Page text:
HOPEFULLY, the space combat isn't TOO realistic. I want ships like the Enterprise and Millenium falcon that can get damaged and then get repaired... but I REALLY don't want everything to be like X-wings where they explode and die with simplistic ease. Let's get the 'home base' aspect. That D6 Star Wars game?? A few bad shield rolls and we lost the ship in the first combat. VERY frustrating. (And yes, I know the enterprise blows up occasionally, but it also sticks around for many years between explosions too... )


1 person marked this as a favorite.
phantom1592 wrote:


HOPEFULLY, the space combat isn't TOO realistic. I want ships like the Enterprise and Millenium falcon that can get damaged and then get repaired... but I REALLY don't want everything to be like X-wings where they explode and die with simplistic ease. Let's get the 'home base' aspect. That D6 Star Wars game?? A few bad shield rolls and we lost the ship in the first combat. VERY frustrating. (And yes, I know the enterprise blows up occasionally, but it also sticks around for many years between explosions too... )

Unless of course it's an Abram's Enterprise. But seriously I think Viacom has a rule in that they blow up an Enterprise every three years.. kind of like the average life span of a Doctor's regeneration.

But the two are very different. The Millenium Falcon looks like someone was using it as a frying pan in a greasy spoon alternating between cooking with it, and bashing heads of droids. Wheras Picard would take his Enterprise right back to Starbase for repairs if he so much as scratched the paint.

Which brings me to what I really hated about Voyager. That ship would get extremely messed up, but be brand spanking new at the beginning of each episode. That ship should have been more like the Equinox.


Drahliana Moonrunner wrote:
phantom1592 wrote:


HOPEFULLY, the space combat isn't TOO realistic. I want ships like the Enterprise and Millenium falcon that can get damaged and then get repaired... but I REALLY don't want everything to be like X-wings where they explode and die with simplistic ease. Let's get the 'home base' aspect. That D6 Star Wars game?? A few bad shield rolls and we lost the ship in the first combat. VERY frustrating. (And yes, I know the enterprise blows up occasionally, but it also sticks around for many years between explosions too... )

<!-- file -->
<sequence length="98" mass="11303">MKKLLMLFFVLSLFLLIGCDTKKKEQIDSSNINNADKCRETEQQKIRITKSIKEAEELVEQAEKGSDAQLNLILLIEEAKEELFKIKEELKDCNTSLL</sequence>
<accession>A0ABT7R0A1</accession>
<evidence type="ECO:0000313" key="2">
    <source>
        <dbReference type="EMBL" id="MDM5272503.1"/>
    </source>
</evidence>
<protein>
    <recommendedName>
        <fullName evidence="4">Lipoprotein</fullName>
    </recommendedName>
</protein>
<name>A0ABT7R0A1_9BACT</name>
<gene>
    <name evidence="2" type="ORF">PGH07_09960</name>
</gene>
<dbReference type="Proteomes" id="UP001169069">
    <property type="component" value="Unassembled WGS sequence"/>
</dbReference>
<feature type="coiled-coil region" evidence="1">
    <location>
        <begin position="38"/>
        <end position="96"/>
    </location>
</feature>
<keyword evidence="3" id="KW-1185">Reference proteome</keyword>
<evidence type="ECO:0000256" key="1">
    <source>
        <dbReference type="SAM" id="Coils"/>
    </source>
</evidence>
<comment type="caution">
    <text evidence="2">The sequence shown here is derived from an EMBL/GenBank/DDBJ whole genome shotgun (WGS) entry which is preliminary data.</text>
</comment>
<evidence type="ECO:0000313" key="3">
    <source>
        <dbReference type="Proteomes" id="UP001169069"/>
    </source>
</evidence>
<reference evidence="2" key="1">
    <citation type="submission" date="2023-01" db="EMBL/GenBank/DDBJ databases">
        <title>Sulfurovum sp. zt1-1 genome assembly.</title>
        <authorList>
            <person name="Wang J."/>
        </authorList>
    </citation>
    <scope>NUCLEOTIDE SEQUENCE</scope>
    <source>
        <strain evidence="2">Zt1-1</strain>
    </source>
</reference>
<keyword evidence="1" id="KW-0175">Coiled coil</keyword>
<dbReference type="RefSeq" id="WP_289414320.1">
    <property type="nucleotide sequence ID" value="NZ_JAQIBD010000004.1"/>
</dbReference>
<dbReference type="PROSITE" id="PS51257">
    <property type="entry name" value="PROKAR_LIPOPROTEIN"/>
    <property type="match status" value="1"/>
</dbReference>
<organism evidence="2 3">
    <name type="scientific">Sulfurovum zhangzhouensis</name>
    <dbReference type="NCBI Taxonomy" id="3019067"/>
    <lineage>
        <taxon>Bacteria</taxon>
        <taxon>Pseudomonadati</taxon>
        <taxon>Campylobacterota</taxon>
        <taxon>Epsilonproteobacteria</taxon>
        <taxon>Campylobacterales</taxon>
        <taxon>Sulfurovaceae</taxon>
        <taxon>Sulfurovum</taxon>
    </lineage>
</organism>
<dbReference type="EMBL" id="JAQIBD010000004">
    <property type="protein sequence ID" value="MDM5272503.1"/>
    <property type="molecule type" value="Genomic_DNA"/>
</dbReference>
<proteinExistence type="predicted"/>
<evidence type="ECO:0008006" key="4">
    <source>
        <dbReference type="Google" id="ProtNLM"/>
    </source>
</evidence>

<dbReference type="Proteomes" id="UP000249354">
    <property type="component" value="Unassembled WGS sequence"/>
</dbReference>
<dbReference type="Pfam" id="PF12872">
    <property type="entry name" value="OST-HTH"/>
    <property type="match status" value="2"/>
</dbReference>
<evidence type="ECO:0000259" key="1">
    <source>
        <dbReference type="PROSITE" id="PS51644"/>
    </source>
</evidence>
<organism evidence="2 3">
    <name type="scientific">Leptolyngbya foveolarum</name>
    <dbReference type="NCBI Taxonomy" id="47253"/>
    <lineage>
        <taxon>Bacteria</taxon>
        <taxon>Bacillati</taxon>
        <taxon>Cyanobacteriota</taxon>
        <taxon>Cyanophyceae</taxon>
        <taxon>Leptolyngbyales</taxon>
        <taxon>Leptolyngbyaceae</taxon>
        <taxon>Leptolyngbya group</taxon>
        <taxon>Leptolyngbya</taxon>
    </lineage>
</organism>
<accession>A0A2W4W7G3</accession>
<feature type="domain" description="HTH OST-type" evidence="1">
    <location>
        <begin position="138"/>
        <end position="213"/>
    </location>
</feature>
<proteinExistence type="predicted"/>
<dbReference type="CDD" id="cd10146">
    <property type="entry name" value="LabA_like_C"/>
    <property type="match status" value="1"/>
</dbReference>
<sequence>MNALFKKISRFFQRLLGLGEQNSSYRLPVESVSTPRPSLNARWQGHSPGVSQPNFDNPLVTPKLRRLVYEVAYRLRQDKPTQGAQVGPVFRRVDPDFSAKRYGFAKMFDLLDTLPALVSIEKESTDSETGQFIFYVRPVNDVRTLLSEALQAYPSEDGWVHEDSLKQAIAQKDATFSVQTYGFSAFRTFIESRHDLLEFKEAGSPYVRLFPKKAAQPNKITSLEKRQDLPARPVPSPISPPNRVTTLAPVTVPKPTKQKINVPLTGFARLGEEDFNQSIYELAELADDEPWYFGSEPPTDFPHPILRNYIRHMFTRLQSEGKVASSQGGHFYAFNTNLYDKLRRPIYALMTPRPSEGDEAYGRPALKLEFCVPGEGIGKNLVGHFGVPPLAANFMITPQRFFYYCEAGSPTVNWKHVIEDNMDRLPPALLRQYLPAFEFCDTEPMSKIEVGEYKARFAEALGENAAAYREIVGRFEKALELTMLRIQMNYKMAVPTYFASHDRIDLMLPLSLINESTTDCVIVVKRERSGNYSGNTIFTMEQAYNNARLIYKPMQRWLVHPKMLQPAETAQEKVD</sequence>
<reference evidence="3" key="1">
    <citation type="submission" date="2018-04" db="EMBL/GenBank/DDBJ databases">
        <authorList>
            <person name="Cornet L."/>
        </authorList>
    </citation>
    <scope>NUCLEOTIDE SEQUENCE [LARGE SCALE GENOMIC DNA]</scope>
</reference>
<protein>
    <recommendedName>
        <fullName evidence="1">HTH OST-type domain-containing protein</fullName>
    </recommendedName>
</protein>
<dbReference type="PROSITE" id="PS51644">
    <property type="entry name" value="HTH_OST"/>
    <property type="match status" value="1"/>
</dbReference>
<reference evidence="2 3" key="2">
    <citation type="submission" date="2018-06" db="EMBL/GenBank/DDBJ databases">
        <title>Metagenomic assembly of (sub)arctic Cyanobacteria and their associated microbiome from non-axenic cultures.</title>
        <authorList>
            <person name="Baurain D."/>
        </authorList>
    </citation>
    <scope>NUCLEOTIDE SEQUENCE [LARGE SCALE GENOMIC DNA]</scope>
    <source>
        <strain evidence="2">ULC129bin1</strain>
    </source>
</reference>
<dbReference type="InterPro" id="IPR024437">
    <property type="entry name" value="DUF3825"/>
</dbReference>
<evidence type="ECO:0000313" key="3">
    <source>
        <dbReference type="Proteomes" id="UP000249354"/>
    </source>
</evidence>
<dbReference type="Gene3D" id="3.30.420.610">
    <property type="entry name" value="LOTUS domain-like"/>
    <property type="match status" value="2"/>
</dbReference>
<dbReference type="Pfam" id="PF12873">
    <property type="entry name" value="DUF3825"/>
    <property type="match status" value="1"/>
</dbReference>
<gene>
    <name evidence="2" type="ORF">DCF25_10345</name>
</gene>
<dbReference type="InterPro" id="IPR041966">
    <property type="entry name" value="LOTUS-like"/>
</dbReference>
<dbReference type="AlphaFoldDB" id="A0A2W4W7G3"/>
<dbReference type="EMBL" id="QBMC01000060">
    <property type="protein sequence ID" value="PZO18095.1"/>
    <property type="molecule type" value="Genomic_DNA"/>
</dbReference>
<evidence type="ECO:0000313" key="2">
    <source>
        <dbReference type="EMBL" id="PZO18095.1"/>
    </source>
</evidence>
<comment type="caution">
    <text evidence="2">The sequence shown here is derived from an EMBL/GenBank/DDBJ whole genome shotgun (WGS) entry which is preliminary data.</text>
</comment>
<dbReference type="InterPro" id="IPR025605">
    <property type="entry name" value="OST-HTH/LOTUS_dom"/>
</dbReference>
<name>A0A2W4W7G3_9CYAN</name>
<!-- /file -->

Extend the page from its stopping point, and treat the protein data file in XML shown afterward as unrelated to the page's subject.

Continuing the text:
Unless of course it's an Abram's Enterprise. But seriously I think Viacom has a rule in that they blow up an Enterprise every three years.. kind of like the average life span of a Doctor's regeneration.

LOL To be fair, I was annoyed at them blowing it up too... but then I remembered that Shatner blew up his in the third movie too... so can't get too annoyed ;)

Drahliana Moonrunner wrote:


But the two are very different. The Millenium Falcon looks like someone was using it as a frying pan in a greasy spoon alternating between cooking with it, and bashing heads of droids. Wheras Picard would take his Enterprise right back to Starbase for repairs if he so much as scratched the paint.

Which brings me to what I really hated about Voyager. That ship would get extremely messed up, but be brand spanking new at the beginning of each episode. That ship should have been more like the Equinox.

It's been a while since I've watched anything with Voyager... but I'm having a hard time thinking of the engineer?? Someone like Scotty I could see repairing a ship with roll of duct tape and willpower... Laforge? Not so much... but Voyager? I'm having trouble remembering any notable Engineering staff... they must have been there?!?

Either way, I'm hoping that whether you fix it on the road, or take it to a space station... the ship HP aren't a major debilitating factor. Our D6 Star Wars game was VERY similar to Firefly... though about 6 years BEFORE Firefly (still waiting on my royalties...) Smuggler crew with a constant drive to keep the ship going, and the damage it took was way too frequent... the cost to repair was WAY too much... It resulted in a very crippled gaming experience.


phantom1592 wrote:
LOL To be fair, I was annoyed at them blowing it up too... but then I remembered that Shatner blew up his in the third movie too... so can't get too annoyed ;)

Shatner actually did in TWO Enterprises, he set up the Enterprise-A to be destroyed in his ghost-written work, "Ashes of Eden". So if we count, Kelvin and Prime timelines, that means Kirk has three such notches on his belt, to Riker's only one.


Drahliana Moonrunner wrote:
Wheras Picard would take his Enterprise right back to Starbase for repairs if he so much as scratched the paint

In fairness, the Enterprise D didn't have much paint on the outside, so those scratches usually came from several decks having been blown through and someone's artwork ruined after some yellow-shirted redshirt ensign got between it and a doomed console.